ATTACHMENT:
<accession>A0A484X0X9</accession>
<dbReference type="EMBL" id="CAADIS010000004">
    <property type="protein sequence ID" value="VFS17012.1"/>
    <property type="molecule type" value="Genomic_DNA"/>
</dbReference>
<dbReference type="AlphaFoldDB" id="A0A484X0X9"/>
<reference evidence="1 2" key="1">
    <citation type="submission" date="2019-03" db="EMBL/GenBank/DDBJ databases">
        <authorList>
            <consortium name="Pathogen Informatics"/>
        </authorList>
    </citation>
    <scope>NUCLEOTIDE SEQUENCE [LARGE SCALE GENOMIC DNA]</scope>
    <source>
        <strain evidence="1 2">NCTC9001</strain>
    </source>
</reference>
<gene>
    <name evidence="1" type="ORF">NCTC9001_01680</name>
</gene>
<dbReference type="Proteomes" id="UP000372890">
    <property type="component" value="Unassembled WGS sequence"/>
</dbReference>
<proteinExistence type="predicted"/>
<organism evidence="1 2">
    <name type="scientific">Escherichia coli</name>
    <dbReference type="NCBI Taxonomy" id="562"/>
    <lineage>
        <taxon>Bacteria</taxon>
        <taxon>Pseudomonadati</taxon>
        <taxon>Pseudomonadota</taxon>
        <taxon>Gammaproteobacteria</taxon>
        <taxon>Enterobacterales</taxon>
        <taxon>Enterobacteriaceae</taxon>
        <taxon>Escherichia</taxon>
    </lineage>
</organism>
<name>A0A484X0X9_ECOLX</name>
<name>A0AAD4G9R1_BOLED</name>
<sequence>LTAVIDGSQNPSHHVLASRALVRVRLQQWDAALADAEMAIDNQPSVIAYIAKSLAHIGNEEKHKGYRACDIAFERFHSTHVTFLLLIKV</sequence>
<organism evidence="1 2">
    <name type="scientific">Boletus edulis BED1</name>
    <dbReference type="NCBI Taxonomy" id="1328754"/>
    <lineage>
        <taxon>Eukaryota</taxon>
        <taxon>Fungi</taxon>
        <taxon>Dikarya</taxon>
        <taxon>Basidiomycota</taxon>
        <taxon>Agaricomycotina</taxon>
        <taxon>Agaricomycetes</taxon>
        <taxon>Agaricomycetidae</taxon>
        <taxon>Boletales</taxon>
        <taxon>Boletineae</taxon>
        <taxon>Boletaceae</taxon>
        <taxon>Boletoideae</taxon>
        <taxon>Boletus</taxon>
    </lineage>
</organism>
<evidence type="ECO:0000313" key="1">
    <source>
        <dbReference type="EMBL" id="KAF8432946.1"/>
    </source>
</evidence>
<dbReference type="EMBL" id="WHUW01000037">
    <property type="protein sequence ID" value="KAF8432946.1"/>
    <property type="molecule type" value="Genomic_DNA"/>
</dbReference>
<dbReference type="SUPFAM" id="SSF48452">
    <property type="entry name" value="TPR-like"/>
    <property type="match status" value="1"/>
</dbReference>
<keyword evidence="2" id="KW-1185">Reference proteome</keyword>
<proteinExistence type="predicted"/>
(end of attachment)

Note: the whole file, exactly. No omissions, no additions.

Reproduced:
<accession>A0A484X0X9</accession>
<dbReference type="EMBL" id="CAADIS010000004">
    <property type="protein sequence ID" value="VFS17012.1"/>
    <property type="molecule type" value="Genomic_DNA"/>
</dbReference>
<dbReference type="AlphaFoldDB" id="A0A484X0X9"/>
<reference evidence="1 2" key="1">
    <citation type="submission" date="2019-03" db="EMBL/GenBank/DDBJ databases">
        <authorList>
            <consortium name="Pathogen Informatics"/>
        </authorList>
    </citation>
    <scope>NUCLEOTIDE SEQUENCE [LARGE SCALE GENOMIC DNA]</scope>
    <source>
        <strain evidence="1 2">NCTC9001</strain>
    </source>
</reference>
<gene>
    <name evidence="1" type="ORF">NCTC9001_01680</name>
</gene>
<dbReference type="Proteomes" id="UP000372890">
    <property type="component" value="Unassembled WGS sequence"/>
</dbReference>
<proteinExistence type="predicted"/>
<organism evidence="1 2">
    <name type="scientific">Escherichia coli</name>
    <dbReference type="NCBI Taxonomy" id="562"/>
    <lineage>
        <taxon>Bacteria</taxon>
        <taxon>Pseudomonadati</taxon>
        <taxon>Pseudomonadota</taxon>
        <taxon>Gammaproteobacteria</taxon>
        <taxon>Enterobacterales</taxon>
        <taxon>Enterobacteriaceae</taxon>
        <taxon>Escherichia</taxon>
    </lineage>
</organism>
<name>A0A484X0X9_ECOLX</name>
<name>A0AAD4G9R1_BOLED</name>
<sequence>LTAVIDGSQNPSHHVLASRALVRVRLQQWDAALADAEMAIDNQPSVIAYIAKSLAHIGNEEKHKGYRACDIAFERFHSTHVTFLLLIKV</sequence>
<organism evidence="1 2">
    <name type="scientific">Boletus edulis BED1</name>
    <dbReference type="NCBI Taxonomy" id="1328754"/>
    <lineage>
        <taxon>Eukaryota</taxon>
        <taxon>Fungi</taxon>
        <taxon>Dikarya</taxon>
        <taxon>Basidiomycota</taxon>
        <taxon>Agaricomycotina</taxon>
        <taxon>Agaricomycetes</taxon>
        <taxon>Agaricomycetidae</taxon>
        <taxon>Boletales</taxon>
        <taxon>Boletineae</taxon>
        <taxon>Boletaceae</taxon>
        <taxon>Boletoideae</taxon>
        <taxon>Boletus</taxon>
    </lineage>
</organism>
<evidence type="ECO:0000313" key="1">
    <source>
        <dbReference type="EMBL" id="KAF8432946.1"/>
    </source>
</evidence>
<dbReference type="EMBL" id="WHUW01000037">
    <property type="protein sequence ID" value="KAF8432946.1"/>
    <property type="molecule type" value="Genomic_DNA"/>
</dbReference>
<dbReference type="SUPFAM" id="SSF48452">
    <property type="entry name" value="TPR-like"/>
    <property type="match status" value="1"/>
</dbReference>
<keyword evidence="2" id="KW-1185">Reference proteome</keyword>
<proteinExistence type="predicted"/>